Fiddlers to flock to E'town in 2013

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City adds Old-Time Fiddlers Contest to summer 2013 lineup

By Marty Finley

Elizabethtown will welcome a well-established musical competition into its summer 2013 lineup.

Events Coordinator Sarah Vaughn announced Monday the Freeman Lake Park bandstand will play host to the 38th annual Official Kentucky State Championship Old-Time Fiddlers Contest on June 7-8.

“Just music for two days straight,” Vaughn told Elizabethtown City Council during its Monday work session, where she made the announcement.

According to coordinator Brent Miller, there will be 15 to 18 categories featuring numerous instruments, including the harmonica, banjo, flat-top guitar and fiddle. In all cases but the dulcimer, the winner of each category will be declared the year’s state champion, Miller said.

Stage manager Steve Hall is the son of the contest’s founder, Jodie Hall, and said they took 2012 off as organizers retooled their approach to the event. The contest has been held at Rough River State Resort Park for 35 years or longer, but Hall told the council that a move was necessitated by the remote location and the lack of hotels and roads. Hall said it is becoming much harder to hold events in areas with limited amenities.

“It was very difficult to move the contest from Rough River, and we delayed it until we simply had no choice,” Hall said in a news release. “At that point, we had to set aside our sentimentality, look at this as a business decision, and find a location which offered the absolute best opportunity to be successful, because we sure don’t want to do this again.”

Vaughn expressed her excitement in landing the competition, which she said has been in the negotiations for months.

“People from all over the country will be in Elizabethtown, along with local community members, to celebrate the history of old time fiddling and the tradition of simple, honest, and hardworking lives of the first rural farmers,” Vaughn said in the news release.

Mayor Tim Walker said the city has had success with concerts and musical performances before, particularly in the classic rock arena during the Summer Concert Series. But Walker said he wants to attract diverse styles and genres to the city.

Councilwoman Edna Berger seconded Walker’s welcome.

“We’re excited to have you here,” she said.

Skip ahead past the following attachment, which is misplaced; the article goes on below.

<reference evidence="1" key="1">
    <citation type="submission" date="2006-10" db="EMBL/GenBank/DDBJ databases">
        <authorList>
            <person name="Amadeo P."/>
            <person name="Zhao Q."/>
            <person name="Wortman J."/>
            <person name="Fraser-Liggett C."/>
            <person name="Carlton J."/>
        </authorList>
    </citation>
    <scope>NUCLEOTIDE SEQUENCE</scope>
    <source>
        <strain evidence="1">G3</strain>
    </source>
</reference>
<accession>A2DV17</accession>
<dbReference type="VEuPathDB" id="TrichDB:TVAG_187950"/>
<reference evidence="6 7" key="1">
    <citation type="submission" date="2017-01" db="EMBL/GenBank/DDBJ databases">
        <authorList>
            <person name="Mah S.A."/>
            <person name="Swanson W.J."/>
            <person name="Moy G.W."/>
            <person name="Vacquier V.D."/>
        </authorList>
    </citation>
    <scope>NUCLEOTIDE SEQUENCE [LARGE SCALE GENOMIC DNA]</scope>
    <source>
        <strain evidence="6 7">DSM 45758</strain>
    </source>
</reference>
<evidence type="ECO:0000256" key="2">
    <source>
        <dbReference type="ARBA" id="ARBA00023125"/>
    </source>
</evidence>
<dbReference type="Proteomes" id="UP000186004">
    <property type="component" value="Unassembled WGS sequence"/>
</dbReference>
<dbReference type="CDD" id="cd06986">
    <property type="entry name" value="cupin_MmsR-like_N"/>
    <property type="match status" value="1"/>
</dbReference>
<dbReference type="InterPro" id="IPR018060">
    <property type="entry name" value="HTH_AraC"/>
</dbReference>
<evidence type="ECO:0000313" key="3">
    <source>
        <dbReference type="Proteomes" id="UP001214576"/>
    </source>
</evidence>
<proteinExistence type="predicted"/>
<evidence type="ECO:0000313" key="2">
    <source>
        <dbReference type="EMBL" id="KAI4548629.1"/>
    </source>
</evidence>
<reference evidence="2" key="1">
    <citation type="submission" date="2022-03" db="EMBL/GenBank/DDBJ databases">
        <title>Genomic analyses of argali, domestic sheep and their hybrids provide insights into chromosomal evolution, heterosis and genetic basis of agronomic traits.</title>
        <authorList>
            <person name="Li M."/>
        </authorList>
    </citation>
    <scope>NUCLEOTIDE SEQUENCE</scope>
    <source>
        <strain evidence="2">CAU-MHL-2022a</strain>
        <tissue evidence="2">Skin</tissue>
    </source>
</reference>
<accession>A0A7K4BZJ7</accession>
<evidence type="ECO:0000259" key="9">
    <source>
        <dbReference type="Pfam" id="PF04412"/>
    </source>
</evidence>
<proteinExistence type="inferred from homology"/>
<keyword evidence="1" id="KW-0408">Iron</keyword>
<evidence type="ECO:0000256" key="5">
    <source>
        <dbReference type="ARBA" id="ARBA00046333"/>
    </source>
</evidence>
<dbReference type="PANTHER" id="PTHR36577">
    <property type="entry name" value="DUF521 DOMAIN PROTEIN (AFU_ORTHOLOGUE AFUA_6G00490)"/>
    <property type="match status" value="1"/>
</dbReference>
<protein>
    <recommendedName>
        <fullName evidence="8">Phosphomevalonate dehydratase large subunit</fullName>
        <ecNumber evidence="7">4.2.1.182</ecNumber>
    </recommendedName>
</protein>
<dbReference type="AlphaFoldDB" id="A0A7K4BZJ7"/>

Miller said the contest has attracted players from several states, Canada and the United Kingdom. It has hosted local competitors as well as musicians who went on to greater acclaim, such as Alison Krauss, he said.

And it has a universal appeal, attracting seasoned musicians of 80 years or older as well as young children who are trying their hand at an instrument, Miller said.

Hall believes the break was needed but organizers are ready to fire the fiddles back up.

“We’ve got an idea where we want to go for it to be a great contest,” he said.

In other business:

  • Elizabethtown Public Works Superintendent Don Hill said the city is working on a plan to isolate its downtown water system, identify all valves and determine where there are deficiencies in the system. Once the valves and deficiencies are located, Hill said, a plan of action will be drafted. The announcement comes days after the city closed a portion of downtown for water main repairs. A water main leak was found near the intersection of West Dixie Avenue and Mulberry Street Thursday afternoon, leading to traffic disruption, detours and a geyser of water that shot several feet into the air.
  • Robert Bush, director of storm water management, said design is wrapping up on stormwater improvements on Poplar Drive, which are expected to help ease perpetual flooding during heavy rains. Bush said the city is acquiring property easements before it can move forward on construction. He said the plan should be a drastic improvement over the current system and will tie into other proposed projects in the area. City Engineer Scott Reynolds also briefed the council on a series of planned sanitary sewer overflow projects, all of which are in the design phase. Reynolds said three or four of the projects should see final designs early because they are easier projects that do not require easement acquisitions. The projects primarily target the Poplar Drive, Valley Drive, Hawkins Drive and Harvard Drive areas officials believe will ease overflows and upgrade a system that has eroded.

Marty Finley can be reached at (270) 505-1762 or mfinley@thenewsenterprise.com.